11. For me, about as good as a cryptic can be, and certainly as enjoyable as any previous Ray T that I can remember. I had no problem with 5d since ‘vagrant’ means wandering, roaming, drifting, etc., as an adjective, but my favourites were 7d, 24d, 1d, 14d, 4d, & 11a–that’s enough for two podia! Thanks to Stephen and Mr T. **/*****

    I found K-cit’s Toughie today surprisingly accessible and very enjoyable.

  12. Surprised I only three hints to finish this Ray T which must be a record for me. Three moans about those three which were 20a, 5d, and 7d. Since we are now virtually a godless nation and the Bible is unknown to most under 50 and Brian I don’t think this word is in common usage. In fact I have never heard it used as such even after nearly 17 years of Sundays in a Calvinist Chapel. As for 5d, having just read Anthony Satin’s excellent book ‘Nomads’ the term ‘vagrant’ for nomads is more than an aspersion or slur on the few real nomads left in the world it is a disgrace.Temps, bums, beggars, drifters, itinerant, the rootless and the hobos all qualify but not nomads whatever the BRB pontificates. 7d I refer back to our godless world where causes are always caused by another cause so cannot really be called an origin.

    Otherwise a fairly friendly puzzle with some very good clues which have been difficult to winnow down to three for honourable mentions. Finally I had to choose between across and down clues and my three are 11a, 22a and 25a.

    Thanks to Ray T and SL.

    1. Started my comment when only Senf’s comment was showing but was interrupted by a visitor. Just saying in case you were wondering why I made such a fuss about 5d. It is really unallowable, verboten, off limits.

        1. But it tarnishes all who keep having this disgraceful slur set in front of them. Whenever they see vagrant the synonyms they think of will include nomads.0

          1. I don’t see it as a slur at all, Corky. Nomads and vagrants are both types of people who lead a wandering/itinerant lifestyle with no settled home.

            1. I agree with you, Jose. One of the nicest most erudite of men I have ever come across was a tramp. He had a sharp brain, a wide knowledge of many subjects and was very interesting to talk to. He used to be a vet by profession but I never asked why he became a vagrant.

              1. One of my near neighbour’s at a former residence was a college lecturer and became a vagrant, sleeping on park benches and the such like. It’s a long while ago since I last heard of him, I’ve no idea if he’s still alive but I doubt it.

                1. It’s sad isn’t it, Taylor that this can happen in today’s society? I suppose in some cases it’s their choice. In our county town of Shrewsbury there used to be, back in the 80s, a lady who slept under blankets by the heating vent of the post office sorting office. Local people felt sorry for her and took legal action to get the council to rehouse her. At the hearing it was ruled that it was her choice to live as she did and she was free to continue living under her blankets by the heating vent. It was what she wanted.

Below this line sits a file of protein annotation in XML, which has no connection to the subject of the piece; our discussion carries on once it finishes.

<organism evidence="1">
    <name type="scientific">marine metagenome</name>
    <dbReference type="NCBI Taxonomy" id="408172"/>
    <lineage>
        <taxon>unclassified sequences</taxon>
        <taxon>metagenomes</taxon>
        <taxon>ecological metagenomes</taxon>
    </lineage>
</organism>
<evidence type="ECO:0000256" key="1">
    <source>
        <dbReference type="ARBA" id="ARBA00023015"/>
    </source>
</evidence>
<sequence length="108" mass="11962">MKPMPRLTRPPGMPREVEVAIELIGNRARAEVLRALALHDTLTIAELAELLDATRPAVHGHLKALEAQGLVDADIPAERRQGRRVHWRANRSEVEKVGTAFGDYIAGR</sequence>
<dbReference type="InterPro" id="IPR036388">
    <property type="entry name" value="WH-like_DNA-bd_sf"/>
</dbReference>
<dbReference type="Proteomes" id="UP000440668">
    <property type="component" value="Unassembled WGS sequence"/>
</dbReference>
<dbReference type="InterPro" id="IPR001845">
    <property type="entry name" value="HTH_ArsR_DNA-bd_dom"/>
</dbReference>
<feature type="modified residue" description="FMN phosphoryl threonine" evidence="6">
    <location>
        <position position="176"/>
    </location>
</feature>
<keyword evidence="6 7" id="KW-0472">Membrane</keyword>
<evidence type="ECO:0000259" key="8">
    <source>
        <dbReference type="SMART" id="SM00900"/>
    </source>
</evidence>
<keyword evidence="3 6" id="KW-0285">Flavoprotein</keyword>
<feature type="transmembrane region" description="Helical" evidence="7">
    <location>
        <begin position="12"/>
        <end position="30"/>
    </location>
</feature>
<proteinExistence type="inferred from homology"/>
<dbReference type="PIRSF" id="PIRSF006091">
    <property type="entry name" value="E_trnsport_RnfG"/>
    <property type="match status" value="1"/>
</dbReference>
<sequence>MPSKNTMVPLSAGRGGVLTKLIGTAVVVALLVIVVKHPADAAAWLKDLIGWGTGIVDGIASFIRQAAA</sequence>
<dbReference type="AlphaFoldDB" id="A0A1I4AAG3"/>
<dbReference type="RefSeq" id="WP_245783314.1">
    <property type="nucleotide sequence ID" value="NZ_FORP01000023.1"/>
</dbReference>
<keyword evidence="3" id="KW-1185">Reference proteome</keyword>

1. It was certainly Derek’s choice. I think the drink got to him. In the days when I used to bump into him in the pub, before he was a vagrant, he told me his father drank himself to death and he was going to do the same thing!

            2. Not so. Nomads have a life of movement with the seasons taking their animals where the grazing in the spring and summer and finding suitable autumn and winter places for their livestock and families. Nomads are born into the way of life and they have a long history of achievements.

              Examples given on this blog of the appropriateness of this use of the word nomad are a display of ignorance. BBC Player has several programmes on nomads which are worth watching.

              1. Corky, with utmost respect, it is not us displaying ignorance but you being too specific/narrow. We are, of course, aware of those nomads who form wandering pastoral communities in deserts and places like Mongolia, etc. Here, we are talking about the wider/overall meaning of the words. A nomad is (generally) a wanderer/rover. A vagrant is (generally) a wanderer/rover. Neither of them has a fixed/settled home. Hope that is an acceptable explanation…

                1. A nomad has a fixed home ; he carries it wherever he goes. Such indifference to meaning results in the demonisation of groups which further leads to their becoming outcasts.

  13. Super puzzle from the Maestro, for me appropriately challenging for a Thursday backpager and requiring careful thought to tease out the required answers from the very deft – and concise! – wordplay. What wonderful surface readings throughout, so clever when so few words are used.